The city didn’t pick up my recycling last week. I didn’t bother to call to complain.
I know from experience, since this happens several times a year, that if I complain someone will be sent the following day. But it is Winter so I’m not as concerned – the kitchen waste freezes, unlike in the summer where an extra week can produce a maggot problem.
But the non-pickup did get me to thinking about customer service. Lately it seems I have had a string of less than stellar experiences as a consumer.
My latest bout with Canada Post has been detailed here already, but I didn’t mention the earlier problem with my just-installed community mailbox. It seemed too trivial at the time.
Each mailbox has 16 individual places for the letter carrier to deposit your mail, each with its on lock. There are two boxes for parcels, and one slot where you can actually mail a letter. That is supposed to be one of the big selling points for community mailboxes – you don’t have to travel down the street to post something. However, in our new community mailbox that slot didn’t open, there was no way to post letters.
I didn’t think much of that at first. The mailbox was set up in advance of the service switch, and I figured the slot would remain shut until the implementation date, to prevent people from mailing items that would not get picked up for a week or two. But after the mailbox had been in use for a week the slot was still shut. Thinking I may have misunderstood. I checked out other community mailboxes in the neighbourhood. They all had working mail slots.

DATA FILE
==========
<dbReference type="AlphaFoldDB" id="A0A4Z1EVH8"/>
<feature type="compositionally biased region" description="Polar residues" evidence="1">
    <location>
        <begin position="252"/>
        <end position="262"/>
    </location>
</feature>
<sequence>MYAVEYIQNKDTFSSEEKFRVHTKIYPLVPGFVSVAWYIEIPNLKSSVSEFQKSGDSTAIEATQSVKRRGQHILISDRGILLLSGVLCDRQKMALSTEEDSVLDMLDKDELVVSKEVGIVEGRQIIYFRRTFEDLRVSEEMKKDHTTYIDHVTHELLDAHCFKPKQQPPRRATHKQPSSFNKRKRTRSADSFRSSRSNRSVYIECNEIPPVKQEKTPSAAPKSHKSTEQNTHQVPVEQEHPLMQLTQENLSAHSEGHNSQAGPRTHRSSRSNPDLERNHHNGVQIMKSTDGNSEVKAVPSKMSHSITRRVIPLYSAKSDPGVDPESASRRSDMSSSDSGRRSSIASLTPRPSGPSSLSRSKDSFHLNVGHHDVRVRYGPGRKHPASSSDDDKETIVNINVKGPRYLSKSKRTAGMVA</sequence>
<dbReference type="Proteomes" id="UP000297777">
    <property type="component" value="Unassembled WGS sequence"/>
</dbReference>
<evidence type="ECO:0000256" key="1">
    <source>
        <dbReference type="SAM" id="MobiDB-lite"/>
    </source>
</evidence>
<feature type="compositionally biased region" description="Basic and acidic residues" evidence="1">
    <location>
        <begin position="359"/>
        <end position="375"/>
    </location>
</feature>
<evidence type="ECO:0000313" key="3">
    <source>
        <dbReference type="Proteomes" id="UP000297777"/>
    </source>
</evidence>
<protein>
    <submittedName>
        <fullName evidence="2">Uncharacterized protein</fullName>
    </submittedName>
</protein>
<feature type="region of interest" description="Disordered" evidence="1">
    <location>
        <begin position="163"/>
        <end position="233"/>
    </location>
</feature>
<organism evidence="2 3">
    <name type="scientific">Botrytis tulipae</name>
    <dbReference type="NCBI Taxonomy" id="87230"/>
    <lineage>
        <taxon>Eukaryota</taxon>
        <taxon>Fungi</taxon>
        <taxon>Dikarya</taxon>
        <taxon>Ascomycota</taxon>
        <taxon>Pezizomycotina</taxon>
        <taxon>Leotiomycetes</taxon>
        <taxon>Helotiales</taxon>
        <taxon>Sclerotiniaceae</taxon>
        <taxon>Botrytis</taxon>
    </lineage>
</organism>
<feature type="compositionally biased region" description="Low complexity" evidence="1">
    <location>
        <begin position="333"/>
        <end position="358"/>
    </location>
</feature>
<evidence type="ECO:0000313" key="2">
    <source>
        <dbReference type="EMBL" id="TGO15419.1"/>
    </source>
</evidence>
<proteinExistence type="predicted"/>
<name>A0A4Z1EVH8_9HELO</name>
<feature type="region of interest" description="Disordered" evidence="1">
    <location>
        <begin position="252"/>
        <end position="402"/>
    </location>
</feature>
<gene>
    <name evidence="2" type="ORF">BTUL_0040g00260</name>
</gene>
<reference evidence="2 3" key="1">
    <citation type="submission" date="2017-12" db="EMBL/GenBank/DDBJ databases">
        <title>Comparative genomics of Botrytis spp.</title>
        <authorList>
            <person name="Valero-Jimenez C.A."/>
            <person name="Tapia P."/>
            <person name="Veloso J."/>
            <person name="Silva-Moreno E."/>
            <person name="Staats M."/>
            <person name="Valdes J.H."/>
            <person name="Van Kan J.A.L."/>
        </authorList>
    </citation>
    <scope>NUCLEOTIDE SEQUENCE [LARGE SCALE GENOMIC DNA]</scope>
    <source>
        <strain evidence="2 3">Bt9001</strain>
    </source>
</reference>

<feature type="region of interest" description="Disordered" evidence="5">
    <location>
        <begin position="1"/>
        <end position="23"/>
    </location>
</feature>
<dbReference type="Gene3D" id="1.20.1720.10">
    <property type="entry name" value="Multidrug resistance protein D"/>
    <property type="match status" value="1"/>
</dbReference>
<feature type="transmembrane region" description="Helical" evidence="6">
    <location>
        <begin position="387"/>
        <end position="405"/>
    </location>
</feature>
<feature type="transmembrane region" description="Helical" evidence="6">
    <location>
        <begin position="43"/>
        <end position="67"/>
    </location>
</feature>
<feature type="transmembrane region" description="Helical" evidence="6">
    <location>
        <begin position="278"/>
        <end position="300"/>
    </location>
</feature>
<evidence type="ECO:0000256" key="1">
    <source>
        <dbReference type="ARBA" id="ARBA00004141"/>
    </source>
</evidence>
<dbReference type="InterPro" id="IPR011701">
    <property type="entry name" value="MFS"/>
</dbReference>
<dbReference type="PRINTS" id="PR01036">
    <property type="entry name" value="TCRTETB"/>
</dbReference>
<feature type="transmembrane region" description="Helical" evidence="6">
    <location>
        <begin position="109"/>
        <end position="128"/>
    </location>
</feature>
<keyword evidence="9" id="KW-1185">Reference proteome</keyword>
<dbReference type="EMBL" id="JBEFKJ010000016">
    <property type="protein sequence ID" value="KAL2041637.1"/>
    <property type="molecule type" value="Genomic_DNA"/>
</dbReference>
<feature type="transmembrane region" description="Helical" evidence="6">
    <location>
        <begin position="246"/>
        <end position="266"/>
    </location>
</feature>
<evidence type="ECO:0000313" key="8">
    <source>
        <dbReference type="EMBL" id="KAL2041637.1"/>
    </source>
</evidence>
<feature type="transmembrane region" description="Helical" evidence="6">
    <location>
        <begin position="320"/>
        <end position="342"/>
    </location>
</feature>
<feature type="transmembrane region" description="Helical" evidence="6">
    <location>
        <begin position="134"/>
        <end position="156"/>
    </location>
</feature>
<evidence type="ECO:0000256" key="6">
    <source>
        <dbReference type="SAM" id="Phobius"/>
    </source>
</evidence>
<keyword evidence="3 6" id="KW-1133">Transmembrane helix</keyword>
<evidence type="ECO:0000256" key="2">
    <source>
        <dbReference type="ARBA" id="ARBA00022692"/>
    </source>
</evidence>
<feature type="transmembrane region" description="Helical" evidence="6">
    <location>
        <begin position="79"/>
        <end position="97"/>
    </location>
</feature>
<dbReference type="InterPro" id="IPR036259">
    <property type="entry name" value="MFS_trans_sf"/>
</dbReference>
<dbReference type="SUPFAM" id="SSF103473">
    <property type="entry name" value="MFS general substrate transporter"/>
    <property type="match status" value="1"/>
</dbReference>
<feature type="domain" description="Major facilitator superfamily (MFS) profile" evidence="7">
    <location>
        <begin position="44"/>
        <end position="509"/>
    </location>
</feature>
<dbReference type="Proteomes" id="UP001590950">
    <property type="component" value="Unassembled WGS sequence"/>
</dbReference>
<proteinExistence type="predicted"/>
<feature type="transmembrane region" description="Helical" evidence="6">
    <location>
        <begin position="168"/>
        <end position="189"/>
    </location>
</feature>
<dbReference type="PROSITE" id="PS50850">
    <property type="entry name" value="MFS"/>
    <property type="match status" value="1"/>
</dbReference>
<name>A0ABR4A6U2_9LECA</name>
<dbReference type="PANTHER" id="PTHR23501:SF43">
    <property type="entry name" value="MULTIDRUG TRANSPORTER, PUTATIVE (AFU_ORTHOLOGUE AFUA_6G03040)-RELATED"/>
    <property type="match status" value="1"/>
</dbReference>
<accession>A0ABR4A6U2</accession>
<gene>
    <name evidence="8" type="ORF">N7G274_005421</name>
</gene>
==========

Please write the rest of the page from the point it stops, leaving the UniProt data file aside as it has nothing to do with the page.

As I was debating a complaint to Canada Post, I had a chance encounter with one of their employees who was delivering mail to the mailbox. I explained the problem. He checked the slot, agreed with me that it wasn’t working and had apparently never been unlocked. Then he got back in his vehicle and drove off.
Silly me, I had expected him to unlock it. But maybe, I thought, he didn’t have required key. Surely he would send someone. I really didn’t care for myself. I rarely mail anything, and when I do I can use the Parliament Hill post office, which I walk by most days. But it was annoying to see the lack of customer service.
Two weeks later I was once again near the box when a different postal employee was delivering mail to it. I mentioned the problem. He unlocked the slot immediately. Which left me wondering why the first guy hadn’t done that.
Customer service is an attitude. Some people have it, some don’t. I think the ones who have it enjoy their jobs more – and probably have more opportunities for career advancement. The ones who don’t have it never figure out the problem.